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Ned Harvey, Rocky Mountain Institute

Publication Date

October 20, 2011


In Your Words: Rocky Mountain Institute’s Ned Harvey on Leadership

David GriswoldThis guest blog is part of BSR's ongoing series exploring what leadership for sustainability looks like in today's world.

Ned Harvey is the chief operating officer and vice president of finance at the Rocky Mountain Institute (RMI), an independent, entrepreneurial, nonprofit think-and-do tank.

What does redefining leadership for sustainability mean to you?

From my perspective, redefining leadership for sustainability is about starting to lead through sustainability instead of managing to sustainability. Leaders who lead through sustainability get truly engaged in the issues to see how their organization can flourish, outcompete, and satisfy customers in ways never envisioned before by using sustainability as a true strategy.

For the most part, sustainability today represents just one of many “management” metrics that business and political leaders report on or set internal objectives around. Working sustainability into the many constraints that bind their decision making and strategic activities can be a challenge.

Who has demonstrated this kind of “leadership through sustainability” to date? Lee Scott at Walmart is perhaps the best example. Pepsi’s CEO Indra Nooyi and all the folks at Frito Lay’s Net Zero Casa Grande plant also come to mind. I’d also include Walt Rakowski and the leadership team at Prologis, who over the past five years have led the way developing commercial and industrial rooftop solar.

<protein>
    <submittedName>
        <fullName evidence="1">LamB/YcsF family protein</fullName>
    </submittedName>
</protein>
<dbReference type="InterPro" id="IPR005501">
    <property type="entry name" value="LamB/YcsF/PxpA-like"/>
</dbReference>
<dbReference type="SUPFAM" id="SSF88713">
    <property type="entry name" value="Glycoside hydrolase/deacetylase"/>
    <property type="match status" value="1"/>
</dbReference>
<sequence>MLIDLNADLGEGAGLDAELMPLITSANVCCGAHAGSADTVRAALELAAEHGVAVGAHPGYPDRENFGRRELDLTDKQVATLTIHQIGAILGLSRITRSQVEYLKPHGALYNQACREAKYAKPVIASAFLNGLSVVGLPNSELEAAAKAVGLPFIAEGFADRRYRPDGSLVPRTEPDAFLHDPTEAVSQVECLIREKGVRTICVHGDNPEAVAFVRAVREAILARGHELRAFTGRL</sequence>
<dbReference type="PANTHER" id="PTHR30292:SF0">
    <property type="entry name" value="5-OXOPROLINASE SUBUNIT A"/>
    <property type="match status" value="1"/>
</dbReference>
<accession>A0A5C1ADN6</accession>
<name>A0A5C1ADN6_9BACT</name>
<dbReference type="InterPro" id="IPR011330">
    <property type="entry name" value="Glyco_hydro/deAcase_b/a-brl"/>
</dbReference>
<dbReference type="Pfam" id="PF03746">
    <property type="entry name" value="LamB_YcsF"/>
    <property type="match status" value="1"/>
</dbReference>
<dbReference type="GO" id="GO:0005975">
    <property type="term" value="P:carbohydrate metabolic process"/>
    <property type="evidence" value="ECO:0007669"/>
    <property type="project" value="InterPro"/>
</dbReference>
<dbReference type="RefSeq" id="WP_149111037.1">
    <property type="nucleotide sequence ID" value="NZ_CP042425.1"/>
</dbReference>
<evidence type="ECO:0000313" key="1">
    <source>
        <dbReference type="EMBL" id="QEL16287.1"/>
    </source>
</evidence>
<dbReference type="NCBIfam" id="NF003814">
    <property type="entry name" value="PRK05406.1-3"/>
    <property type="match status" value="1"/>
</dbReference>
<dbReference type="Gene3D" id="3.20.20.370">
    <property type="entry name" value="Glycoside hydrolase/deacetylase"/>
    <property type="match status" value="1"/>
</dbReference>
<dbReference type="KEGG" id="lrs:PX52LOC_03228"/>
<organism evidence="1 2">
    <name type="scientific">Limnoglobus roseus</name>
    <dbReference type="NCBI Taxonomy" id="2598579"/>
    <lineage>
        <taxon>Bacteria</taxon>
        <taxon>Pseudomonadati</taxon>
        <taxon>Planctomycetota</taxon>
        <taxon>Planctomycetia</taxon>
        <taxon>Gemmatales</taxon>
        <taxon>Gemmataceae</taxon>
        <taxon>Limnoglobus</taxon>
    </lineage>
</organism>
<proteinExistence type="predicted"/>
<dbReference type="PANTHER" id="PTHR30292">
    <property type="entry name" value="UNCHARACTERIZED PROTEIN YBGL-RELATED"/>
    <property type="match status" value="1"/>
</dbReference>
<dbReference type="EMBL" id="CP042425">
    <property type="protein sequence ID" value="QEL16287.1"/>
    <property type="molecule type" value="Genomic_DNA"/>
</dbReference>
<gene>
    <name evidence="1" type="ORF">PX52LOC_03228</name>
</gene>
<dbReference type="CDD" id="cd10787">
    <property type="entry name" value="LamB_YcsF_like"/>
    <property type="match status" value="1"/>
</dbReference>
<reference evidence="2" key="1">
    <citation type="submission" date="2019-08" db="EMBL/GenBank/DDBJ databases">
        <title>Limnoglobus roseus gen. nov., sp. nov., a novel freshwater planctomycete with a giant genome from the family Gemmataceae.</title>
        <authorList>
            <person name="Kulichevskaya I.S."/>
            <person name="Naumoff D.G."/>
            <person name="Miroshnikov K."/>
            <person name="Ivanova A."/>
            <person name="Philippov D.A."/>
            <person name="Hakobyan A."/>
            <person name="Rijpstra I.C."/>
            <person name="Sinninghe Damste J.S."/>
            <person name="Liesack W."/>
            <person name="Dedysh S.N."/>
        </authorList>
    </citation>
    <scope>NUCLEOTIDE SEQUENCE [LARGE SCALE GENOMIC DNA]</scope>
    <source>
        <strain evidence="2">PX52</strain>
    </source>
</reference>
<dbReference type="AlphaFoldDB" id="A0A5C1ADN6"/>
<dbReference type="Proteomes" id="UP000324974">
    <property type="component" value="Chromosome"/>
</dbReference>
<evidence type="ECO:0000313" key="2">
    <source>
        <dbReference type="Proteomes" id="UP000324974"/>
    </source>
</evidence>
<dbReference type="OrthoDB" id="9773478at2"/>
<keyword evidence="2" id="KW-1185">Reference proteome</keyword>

In your opinion, what are the most significant sustainable business trends of the last decade?

Currently I am most excited about the degree to which we are seeing relatively large-scale solar systems (500kw to 10MW) appear on the rooftops of commercial and industrial buildings in the heart of cities across the United States. While this is a new and growing trend with a tenuous future, it is also a bright spot in the journey to a more reliable, secure, and low-carbon electrical system.

I am also excited to see some of the changes in consumer behavior related to cars. A decade ago, I couldn’t have imagined people forgoing their cars for car shares, nor could I imagine a smartphone/web-enabled network of commuters looking to share a ride to the same spot in town. These changes are all thanks to advancements in real-time communication technologies, crowd sourcing, and peer-to-peer networks.

When it comes to promising opportunities for sustainable business now and in the next five years, where are you placing your bets? 

At RMI, we do our best to make smart bets. We dive in and aim ourselves in a direction that starts with a wide scope, filled with both known and unknowns, and then narrow the scope as more information is filtered through our analysis.

One area we are exploring is the big opportunity around building and industrial efficiency. The products and technologies are largely in place to make dramatic improvements in building efficiency. The good news is that we’re starting to see the stars align with respect to financing mechanisms and regulatory regimes, so it’s likely an interesting opportunity for new and entrepreneurial business models.

The same is true for both efficiency and renewable generation in the utility space, but the opportunities may be more isolated and will take patience to develop. I’d also look to urban mobility solutions as a very interesting development, since people will always need to get around in cities, but seem increasingly willing to consider alternates to their personal car–especially when these alternatives are more convenient or cost-effective, or may provide a unique social experience.




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About the Author(s)

Ned Harvey, Rocky Mountain Institute